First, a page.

They say, “It Takes a Village.” The Mwambao Coastal Community Network Help Protect Tanzania’s Pemba Channel Conservation Area  

December 17, 2021; By Carolyn Sotka

Between the Zanzibar Archipelago and the coast of Tanzania lies the Pemba Channel Conservation Area (PECCA), where crystal blue waters are home to the region’s deepest coral reefs and IUCN red-listed species including the Indian Ocean humpback dolphins, humphead wrasse, bumphead parrotfish, and blacktip reef sharks. PECCA also serves as a nesting site for endangered hawksbill and green sea turtles, and seabird colonies.  

WildAid Marine has worked in Tanzania since 2019 to help artisanal fishing communities that live on Pemba Island better protect PECCA from illegal fishing and other harmful activities.   

This area holds immense cultural and economic importance for the island’s 400,000 residents, many of whom depend on healthy fisheries and coastal tourism for their livelihoods. Unfortunately, rampant illegal fishing seriously threatens the health of fish populations, species of commercial importance and endangers marine wildlife. Thus, it is critical for community-based institutions to develop and enforce rules governing the use of community fishing grounds.

While the size of PECCA is one of its greatest assets, it also makes it difficult for Pemba’s fishery officers and the local Shehia Fisher Committees (SFCs) to protect given their limited resources. Most illegal activities in PECCA go undetected due to lack of law enforcement officers or simply because local laws are not enforced.

In December 2021, the Mwambao Coastal Community Network led a based marine enforcement course based on WildAid Marine’s 2020 ‘Train-the-Trainer’ workshop. Photo credit: @MwambaoCCN

When WildAid Marine partnered with the Mwambao Coastal Community Network to support the Zanzibar Department of Fisheries Development (DFD) and the SFCs, the SFCs had no boats and could only patrol the coast on foot. They could view threats to their marine life taking place but were unable to respond. Achieving effective marine surveillance and management was essential not only for the survival of marine wildlife, but also for the artisanal fishing sector in Pemba.

In October 2019, WildAid Marine delivered the Pemba Channel Conservation Area: Assessment and Marine Compliance Report with one of the recommendations for the DFD to strengthen enforcement capacity and make critical investments in staff, infrastructure and training to improve communication and ensure a presence throughout the PECCA.  

In September 2020, the WildAid Marine team conducted a remote training on patrol techniques for our partners in Tanzania. Senior representatives from DFD and Mwambao attended the ‘Train-the-Trainer’ course that took place over two days. WildAid Marine used Zoom to share best practices and facilitate discussions around patrolling techniques. WildAid Marine also provided two patrol vessels, a set of patrol aids/standard operating procedures, and training materials to equip the SFCs with the necessary tools to enhance enforcement capacity in PECCA.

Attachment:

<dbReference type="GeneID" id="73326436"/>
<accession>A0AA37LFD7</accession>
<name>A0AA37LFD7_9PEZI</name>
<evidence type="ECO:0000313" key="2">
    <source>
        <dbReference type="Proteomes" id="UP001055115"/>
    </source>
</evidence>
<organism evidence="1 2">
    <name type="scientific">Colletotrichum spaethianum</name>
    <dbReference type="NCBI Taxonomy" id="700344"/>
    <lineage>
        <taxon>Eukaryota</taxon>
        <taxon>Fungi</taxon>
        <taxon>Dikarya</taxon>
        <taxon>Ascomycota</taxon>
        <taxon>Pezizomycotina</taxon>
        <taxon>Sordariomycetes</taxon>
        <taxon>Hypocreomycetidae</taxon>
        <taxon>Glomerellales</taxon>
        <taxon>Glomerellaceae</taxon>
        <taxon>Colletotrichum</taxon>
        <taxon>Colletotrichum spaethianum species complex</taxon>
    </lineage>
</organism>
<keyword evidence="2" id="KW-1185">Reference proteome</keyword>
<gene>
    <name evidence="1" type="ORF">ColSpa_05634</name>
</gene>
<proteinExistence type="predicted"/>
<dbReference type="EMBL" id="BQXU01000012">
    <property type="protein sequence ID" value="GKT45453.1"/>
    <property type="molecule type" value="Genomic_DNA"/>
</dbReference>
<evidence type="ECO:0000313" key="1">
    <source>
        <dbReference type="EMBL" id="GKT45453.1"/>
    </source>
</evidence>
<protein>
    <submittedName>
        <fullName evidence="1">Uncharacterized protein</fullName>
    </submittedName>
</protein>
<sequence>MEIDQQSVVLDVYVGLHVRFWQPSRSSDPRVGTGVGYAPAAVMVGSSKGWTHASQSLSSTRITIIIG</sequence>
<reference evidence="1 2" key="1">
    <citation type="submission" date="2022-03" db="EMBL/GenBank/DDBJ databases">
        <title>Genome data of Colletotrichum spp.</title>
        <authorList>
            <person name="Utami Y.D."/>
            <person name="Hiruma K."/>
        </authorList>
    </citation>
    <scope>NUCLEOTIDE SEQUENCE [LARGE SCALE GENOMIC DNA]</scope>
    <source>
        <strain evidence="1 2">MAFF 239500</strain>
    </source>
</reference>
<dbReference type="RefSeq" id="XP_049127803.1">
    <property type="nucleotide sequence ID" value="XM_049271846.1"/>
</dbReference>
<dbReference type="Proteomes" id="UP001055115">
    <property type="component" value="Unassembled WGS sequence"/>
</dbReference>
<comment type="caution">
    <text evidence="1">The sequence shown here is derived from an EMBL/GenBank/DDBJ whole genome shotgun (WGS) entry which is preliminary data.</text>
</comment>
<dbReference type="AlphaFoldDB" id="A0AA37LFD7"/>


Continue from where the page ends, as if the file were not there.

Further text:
Minister for Blue Economy and Fisheries, Hon Abdallah Hussein Kombo handed over two community patrol boats for the collaborative groups in the Mkoani District, Pemba. The boats were donated by WildAid and training was given by the Department of Fisheries Development; also funded by USAID’s Protect Project in Tanzania. Photo credit:@MwambaoCCN

Remote training and mentorship have been more valuable than ever as our partners around the world navigate the many new challenges posed by COVID-19, including the decrease in tourism, economic slow-downs, changing fishing behavior, and more.

In December 2021, the DFD and the Mwambao Coastal Community Network led a training course for new SFC members using the curriculum and training materials provided by WildAid. The intention of WildAid Marine’s work with our global partners is to design and implement marine compliance programs that combine local knowledge with field tested strategies for tangible results and protection of priority marine areas. This framework and training program in marine enforcement and surveillance is meant to become self-sustaining and eventually led by local marine resources experts or rangers. The Mwambao Coastal Community Network’s activities are an excellent example of this collaboration, with additional community enforcement and practical patrol training planned for other parts of Pemba Island.

SFCs receive training in inspecting fishing catches, enforcement of fisheries regulations and patrol procedures. Photo credit:@MwambaoCCN

Location of Pemba Island and PECCA off the coast of Tanzania. Map from the IUCN Aquaculture and Marine Conservation Zanzibar Case Study. 

Mwambao has a deep understanding and respect for Swahili coastal culture and has established good community relations in the villages in which it works. Mwambao currently works with eight villages located in the Unguja, Pemba, Tanga, Bagamoyo and Temeke Districts. Mwambao’s vision is that Tanzanian coastal community livelihoods are improved and sustainably supported by the ecosystem services provided by a healthy bio-diverse coastal environment.

Chumbe Island Coral Park rangers offer the opportunity to Mwambao team to see firsthand what a No-Take-Reef-Zone looks like after 30 years of protection. The Mwambao Head of Finance goes snorkeling for the first time! Photo credit:@MwambaoCCN   

WildAid Marine is a proud partner of the Small-Scale Fisheries Resource and Collaboration Hub and 2022 is officially the International Year of Artisanal Fisheries and Aquaculture. Join us in celebrating the Mwambao Coastal Community Network and our continued partnership dedicated to the protection of critical marine areas!